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Kansas City homeowners don’t want to sell. It's making the housing shortage worse

The Aspen Homes team is building a new property. New home construction struggles to keep pace with housing demand in Kansas City.
Mili Mansaray
The Beacon Kansas City
The Aspen Homes team is building a new property. New home construction struggles to keep pace with housing demand in Kansas City.

The Kansas City housing market is tight. Lower-interest mortgages signed during the pandemic discourage homeowners from moving on and taking on higher rates, and new construction isn't keeping up with the demand.

If you’re looking to buy a home in Kansas City in today’s market, brace for scarcity and tough competition.

Real estate experts say that people who already own their homes, locked in with historically low mortgage rates, appear reluctant to sell and take on higher interest rates that would come with the purchase of a house in today’s mortgage market.

Seattle-based real estate brokerage Redfin found that 433 homes were sold in the Kansas City limits in February, a 13% drop from the same period last year.

Meanwhile, home construction is surging. The Heartland Multiple Listing Service shows that 638 residential building permits were issued across the Kansas City area in the first two months of 2024, nearly double the start of last year.

But homebuilders say rising labor and materials cost make it hard to keep up with demand due to heightened building costs, ultimately pushing affordability out of reach for many first-time homebuyers.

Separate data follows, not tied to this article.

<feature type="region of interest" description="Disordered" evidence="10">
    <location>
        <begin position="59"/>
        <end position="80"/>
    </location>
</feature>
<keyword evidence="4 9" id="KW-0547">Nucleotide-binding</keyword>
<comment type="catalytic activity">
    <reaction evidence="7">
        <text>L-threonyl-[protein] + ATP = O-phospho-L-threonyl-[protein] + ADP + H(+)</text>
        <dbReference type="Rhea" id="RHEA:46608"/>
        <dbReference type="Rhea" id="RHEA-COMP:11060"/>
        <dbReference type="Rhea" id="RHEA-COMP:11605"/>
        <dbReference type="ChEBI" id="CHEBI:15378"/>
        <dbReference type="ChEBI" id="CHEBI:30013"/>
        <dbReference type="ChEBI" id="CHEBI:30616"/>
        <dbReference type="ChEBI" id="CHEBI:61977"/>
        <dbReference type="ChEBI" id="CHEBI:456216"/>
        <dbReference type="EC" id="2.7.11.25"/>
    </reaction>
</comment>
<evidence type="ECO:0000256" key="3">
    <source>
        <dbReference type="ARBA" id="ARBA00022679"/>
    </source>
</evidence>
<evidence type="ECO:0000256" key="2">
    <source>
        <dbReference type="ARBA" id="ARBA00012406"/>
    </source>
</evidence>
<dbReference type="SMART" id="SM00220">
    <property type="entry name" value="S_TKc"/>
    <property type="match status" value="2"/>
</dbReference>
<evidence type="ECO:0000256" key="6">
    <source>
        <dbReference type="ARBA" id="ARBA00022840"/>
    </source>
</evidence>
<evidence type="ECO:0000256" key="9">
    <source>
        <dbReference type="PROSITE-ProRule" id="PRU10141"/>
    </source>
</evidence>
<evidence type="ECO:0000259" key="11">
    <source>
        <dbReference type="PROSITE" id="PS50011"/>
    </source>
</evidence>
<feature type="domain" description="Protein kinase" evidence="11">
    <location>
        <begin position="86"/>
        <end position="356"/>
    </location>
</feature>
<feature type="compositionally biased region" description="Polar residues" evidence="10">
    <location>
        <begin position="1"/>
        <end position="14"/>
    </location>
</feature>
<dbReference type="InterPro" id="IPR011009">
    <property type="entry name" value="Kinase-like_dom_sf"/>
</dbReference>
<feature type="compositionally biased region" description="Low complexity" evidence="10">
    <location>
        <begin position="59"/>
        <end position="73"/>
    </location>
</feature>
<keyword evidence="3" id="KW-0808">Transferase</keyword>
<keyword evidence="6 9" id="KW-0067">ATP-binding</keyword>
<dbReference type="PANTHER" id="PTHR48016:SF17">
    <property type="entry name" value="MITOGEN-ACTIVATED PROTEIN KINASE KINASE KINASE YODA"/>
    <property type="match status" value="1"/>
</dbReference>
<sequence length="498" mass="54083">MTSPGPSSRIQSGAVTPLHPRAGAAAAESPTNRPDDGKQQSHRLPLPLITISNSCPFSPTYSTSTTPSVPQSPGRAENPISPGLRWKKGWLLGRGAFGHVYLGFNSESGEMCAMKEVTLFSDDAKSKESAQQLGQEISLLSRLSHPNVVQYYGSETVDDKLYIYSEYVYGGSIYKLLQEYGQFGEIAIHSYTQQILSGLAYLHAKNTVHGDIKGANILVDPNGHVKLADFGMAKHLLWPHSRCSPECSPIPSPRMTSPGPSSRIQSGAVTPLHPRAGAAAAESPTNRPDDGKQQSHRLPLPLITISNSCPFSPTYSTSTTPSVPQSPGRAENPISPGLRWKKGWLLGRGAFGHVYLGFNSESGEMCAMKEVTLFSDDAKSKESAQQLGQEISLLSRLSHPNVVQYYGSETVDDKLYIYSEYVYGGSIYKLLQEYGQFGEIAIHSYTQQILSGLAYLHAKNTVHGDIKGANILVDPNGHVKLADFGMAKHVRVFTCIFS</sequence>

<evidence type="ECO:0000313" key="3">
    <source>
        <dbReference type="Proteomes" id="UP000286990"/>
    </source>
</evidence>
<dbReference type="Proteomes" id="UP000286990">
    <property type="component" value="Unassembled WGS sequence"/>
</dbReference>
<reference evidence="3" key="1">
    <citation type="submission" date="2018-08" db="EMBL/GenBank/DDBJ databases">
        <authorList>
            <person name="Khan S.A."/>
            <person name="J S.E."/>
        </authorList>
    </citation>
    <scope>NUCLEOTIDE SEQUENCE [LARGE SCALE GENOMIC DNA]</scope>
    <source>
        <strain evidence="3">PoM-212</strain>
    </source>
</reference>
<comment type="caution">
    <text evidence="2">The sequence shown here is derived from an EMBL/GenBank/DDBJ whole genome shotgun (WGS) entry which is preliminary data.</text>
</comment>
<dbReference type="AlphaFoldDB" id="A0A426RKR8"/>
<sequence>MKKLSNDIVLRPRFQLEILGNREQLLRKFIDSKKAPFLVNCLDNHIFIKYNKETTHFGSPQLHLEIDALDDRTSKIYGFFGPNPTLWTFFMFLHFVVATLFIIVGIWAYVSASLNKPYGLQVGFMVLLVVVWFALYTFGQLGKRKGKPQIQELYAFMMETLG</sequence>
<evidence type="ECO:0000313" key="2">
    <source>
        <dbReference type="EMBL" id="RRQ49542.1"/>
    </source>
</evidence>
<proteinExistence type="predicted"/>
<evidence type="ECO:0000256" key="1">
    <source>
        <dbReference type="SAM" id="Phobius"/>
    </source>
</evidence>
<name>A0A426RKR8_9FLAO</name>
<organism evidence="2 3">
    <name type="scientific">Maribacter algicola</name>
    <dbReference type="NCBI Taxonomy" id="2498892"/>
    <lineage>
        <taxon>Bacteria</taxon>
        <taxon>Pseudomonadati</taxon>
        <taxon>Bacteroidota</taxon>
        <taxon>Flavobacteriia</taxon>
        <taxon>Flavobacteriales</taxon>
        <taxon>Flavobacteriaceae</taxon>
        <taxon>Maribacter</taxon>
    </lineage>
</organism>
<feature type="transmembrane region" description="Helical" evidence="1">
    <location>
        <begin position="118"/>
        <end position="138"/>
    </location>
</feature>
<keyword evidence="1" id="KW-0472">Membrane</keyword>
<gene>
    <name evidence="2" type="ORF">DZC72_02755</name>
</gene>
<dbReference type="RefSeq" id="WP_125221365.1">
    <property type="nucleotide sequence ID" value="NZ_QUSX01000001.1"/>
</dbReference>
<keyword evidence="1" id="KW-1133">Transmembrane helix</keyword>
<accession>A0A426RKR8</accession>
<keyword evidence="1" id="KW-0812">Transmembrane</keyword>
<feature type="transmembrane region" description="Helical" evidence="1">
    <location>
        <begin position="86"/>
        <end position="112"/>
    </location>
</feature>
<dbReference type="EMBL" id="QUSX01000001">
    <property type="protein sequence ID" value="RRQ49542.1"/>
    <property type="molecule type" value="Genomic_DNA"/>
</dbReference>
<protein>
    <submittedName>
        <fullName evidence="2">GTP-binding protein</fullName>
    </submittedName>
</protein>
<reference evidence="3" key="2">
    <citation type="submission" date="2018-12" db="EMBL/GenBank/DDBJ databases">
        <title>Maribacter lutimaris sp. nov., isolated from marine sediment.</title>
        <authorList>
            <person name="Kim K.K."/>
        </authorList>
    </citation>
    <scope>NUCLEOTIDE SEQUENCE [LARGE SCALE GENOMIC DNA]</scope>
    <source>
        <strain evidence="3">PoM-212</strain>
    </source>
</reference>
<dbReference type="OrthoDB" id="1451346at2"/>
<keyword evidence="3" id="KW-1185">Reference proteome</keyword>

“New housing supply is increasingly difficult to deliver,” said Will Ruder, executive vice president of the Home Builders Association of Greater Kansas City.”

What’s contributing to Kansas City’s housing shortage?

In February, Redfin reported, the median sale price of a home in Kansas City reached $250,000, marking an 11% increase from last year.

Data show, predictably, that a shortage of existing houses (as opposed to newly built homes) on the market is driving up prices. According to U.S. Bank, 2023 saw the slowest year for existing home sales nationwide since 1995.

The trend of large corporate investors purchasing swaths of single-family residences to convert into rentals intensifies competition among buyers. Housing experts say that the reluctance of homeowners to sell tightens the market more and ramps prices even higher.

The economic uncertainty brought on by the pandemic caused the Federal Reserve to lower its federal funds rate to stimulate borrowing and lending. That led to record-low interest rates of 2% and 3% for homebuyers or refinancers, Ruder with the Home Builders Association said.

But by 2022, rates shot up to about 7.1%, their highest levelin 20 years. Now, interest rates hover around 6%. A Goldman Sachs report found that nearly three in four existing homes have mortgages at or below 4%. Reluctance to sell and take on higher mortgages is keeping homeowners in place. It’s called the “lock-in effect.”

“People are scared to sell their houses because they don’t have anywhere to go,” said Patty Farr, the owner of real estate brokerage RE/MAX House of Dreams. “They’re sitting in a house at 2.5% interest rates and if they buy a new house it’s gonna cost them anywhere from 6% to 8%.”

She doesn’t foresee rates going down drastically soon, so she tells her young homebuyers to purchase a house and refinance later.

But homeowners need to be willing to take on a larger financial burden — and to gamble that rates will fall quickly enough to align with their budgets.

Homebuyers and sellers are stuck

Maret Cissner owns two units within a four-plex cooperative and lives in one. She purchased her property in 2016 and she has spent the past year in search of a bigger space to be able to work from home.

But she’s a pianist and visual artist. And getting a loan is tough because banks don’t look at freelance income the same as a salary.

“They won’t look at any W2 income that hasn’t been at least two years,” she said.

Cissner makes about $50,000 and her mortgage is $400 a month with a 4.5% interest rate. But the artist wouldn’t mind paying more for a better quality of life.

“I’m less interested in building my wealth and more interested in our living situation,” she said.